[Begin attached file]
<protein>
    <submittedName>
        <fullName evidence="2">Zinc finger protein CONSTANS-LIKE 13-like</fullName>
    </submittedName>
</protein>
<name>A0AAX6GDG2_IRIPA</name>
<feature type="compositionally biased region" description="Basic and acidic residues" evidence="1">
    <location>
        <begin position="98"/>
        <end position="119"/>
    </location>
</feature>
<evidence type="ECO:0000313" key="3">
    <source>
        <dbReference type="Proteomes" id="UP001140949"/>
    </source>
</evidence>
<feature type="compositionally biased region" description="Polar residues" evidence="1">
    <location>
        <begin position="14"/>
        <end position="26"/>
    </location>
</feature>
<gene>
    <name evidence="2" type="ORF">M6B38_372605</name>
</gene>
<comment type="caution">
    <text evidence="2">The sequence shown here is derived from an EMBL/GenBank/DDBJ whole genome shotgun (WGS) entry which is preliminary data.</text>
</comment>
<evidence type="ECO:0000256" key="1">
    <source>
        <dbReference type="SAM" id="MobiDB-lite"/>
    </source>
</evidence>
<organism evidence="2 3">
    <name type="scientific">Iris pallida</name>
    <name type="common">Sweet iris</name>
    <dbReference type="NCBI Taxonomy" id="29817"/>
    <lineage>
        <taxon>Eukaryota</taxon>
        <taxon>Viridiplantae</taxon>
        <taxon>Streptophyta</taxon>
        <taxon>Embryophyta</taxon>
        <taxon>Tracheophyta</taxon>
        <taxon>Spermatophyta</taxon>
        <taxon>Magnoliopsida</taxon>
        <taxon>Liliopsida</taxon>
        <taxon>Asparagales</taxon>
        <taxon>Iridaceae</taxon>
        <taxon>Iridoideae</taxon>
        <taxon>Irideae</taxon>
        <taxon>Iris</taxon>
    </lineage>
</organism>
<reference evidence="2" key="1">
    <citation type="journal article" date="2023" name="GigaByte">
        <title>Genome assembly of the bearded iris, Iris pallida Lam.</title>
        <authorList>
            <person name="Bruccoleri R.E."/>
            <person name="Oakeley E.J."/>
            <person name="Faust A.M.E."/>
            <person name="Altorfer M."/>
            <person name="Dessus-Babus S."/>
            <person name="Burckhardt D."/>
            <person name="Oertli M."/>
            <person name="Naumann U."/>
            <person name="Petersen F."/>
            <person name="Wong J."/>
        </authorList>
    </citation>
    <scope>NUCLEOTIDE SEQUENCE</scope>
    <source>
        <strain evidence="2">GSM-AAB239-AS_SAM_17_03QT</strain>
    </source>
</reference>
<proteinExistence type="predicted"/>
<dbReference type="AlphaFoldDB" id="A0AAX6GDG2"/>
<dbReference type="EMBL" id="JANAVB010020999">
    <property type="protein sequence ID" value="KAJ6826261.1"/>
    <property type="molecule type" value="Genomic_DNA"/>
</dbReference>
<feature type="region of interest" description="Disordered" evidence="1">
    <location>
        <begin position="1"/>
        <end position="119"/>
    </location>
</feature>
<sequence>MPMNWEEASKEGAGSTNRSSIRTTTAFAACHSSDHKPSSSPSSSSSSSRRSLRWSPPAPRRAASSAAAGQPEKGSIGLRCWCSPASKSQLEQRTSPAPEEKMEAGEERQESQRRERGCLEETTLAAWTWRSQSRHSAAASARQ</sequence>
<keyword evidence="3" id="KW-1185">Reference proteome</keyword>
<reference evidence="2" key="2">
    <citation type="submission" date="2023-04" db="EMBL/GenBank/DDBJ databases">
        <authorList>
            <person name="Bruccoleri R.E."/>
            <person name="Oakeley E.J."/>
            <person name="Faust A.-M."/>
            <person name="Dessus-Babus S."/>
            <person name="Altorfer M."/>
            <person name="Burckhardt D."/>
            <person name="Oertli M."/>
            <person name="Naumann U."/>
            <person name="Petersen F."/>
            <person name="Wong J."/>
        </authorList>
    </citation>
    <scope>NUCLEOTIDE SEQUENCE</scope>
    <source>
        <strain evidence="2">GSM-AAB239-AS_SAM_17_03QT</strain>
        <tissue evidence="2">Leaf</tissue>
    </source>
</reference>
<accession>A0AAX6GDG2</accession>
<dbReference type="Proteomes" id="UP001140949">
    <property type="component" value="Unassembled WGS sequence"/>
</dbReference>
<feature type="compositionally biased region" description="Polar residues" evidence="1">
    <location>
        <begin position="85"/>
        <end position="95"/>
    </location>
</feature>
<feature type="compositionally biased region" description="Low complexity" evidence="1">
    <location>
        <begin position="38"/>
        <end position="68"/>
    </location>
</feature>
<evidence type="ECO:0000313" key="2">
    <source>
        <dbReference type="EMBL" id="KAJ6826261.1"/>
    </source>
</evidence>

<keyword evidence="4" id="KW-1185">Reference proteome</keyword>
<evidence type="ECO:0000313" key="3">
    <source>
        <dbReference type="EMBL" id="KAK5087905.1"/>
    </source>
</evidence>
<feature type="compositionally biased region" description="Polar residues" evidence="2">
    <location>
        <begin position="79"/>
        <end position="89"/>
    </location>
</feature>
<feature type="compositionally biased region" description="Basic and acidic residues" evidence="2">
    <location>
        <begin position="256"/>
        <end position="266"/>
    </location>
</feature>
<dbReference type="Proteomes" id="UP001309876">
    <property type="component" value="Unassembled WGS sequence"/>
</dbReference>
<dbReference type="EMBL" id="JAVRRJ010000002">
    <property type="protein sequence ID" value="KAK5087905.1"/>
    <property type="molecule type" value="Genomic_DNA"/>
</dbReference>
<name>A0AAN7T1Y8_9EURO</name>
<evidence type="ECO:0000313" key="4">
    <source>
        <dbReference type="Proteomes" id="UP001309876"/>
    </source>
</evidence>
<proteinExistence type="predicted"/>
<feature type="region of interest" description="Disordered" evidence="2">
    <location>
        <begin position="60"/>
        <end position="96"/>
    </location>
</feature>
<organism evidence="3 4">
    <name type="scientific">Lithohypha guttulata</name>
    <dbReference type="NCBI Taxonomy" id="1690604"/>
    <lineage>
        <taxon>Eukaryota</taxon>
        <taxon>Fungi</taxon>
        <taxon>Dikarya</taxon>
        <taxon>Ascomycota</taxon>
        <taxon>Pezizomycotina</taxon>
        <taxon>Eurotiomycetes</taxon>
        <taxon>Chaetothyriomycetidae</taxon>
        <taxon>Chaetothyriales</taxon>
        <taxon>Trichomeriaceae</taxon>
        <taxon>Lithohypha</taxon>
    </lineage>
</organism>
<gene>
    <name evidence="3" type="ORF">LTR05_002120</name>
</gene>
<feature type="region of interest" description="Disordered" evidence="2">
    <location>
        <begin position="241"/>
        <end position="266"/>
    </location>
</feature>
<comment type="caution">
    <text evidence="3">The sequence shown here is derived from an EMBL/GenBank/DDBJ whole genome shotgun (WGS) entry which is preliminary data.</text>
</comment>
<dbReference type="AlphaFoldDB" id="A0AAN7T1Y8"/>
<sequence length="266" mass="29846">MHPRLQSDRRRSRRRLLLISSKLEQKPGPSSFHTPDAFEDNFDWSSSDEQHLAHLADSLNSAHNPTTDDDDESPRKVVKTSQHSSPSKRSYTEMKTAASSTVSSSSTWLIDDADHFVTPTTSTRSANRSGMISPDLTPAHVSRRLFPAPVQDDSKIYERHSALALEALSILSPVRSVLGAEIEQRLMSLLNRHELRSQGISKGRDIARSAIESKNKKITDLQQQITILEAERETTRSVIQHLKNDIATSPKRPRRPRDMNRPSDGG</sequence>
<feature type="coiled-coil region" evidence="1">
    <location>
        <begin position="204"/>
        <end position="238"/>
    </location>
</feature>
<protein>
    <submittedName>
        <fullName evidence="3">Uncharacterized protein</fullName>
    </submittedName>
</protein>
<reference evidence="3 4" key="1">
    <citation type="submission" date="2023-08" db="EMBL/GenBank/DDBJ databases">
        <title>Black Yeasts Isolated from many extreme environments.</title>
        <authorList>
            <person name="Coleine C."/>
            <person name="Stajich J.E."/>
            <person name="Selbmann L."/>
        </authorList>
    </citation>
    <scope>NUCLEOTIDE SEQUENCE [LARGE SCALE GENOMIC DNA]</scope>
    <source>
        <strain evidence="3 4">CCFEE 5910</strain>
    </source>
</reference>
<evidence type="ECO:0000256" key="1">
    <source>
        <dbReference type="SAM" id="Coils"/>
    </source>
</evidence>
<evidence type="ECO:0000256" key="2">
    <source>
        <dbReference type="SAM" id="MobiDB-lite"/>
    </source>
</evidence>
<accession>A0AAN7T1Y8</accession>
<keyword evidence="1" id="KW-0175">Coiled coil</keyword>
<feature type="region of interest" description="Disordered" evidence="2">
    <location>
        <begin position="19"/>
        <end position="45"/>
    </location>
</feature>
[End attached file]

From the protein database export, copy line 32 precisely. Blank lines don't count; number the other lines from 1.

        <dbReference type="SAM" id="MobiDB-lite"/>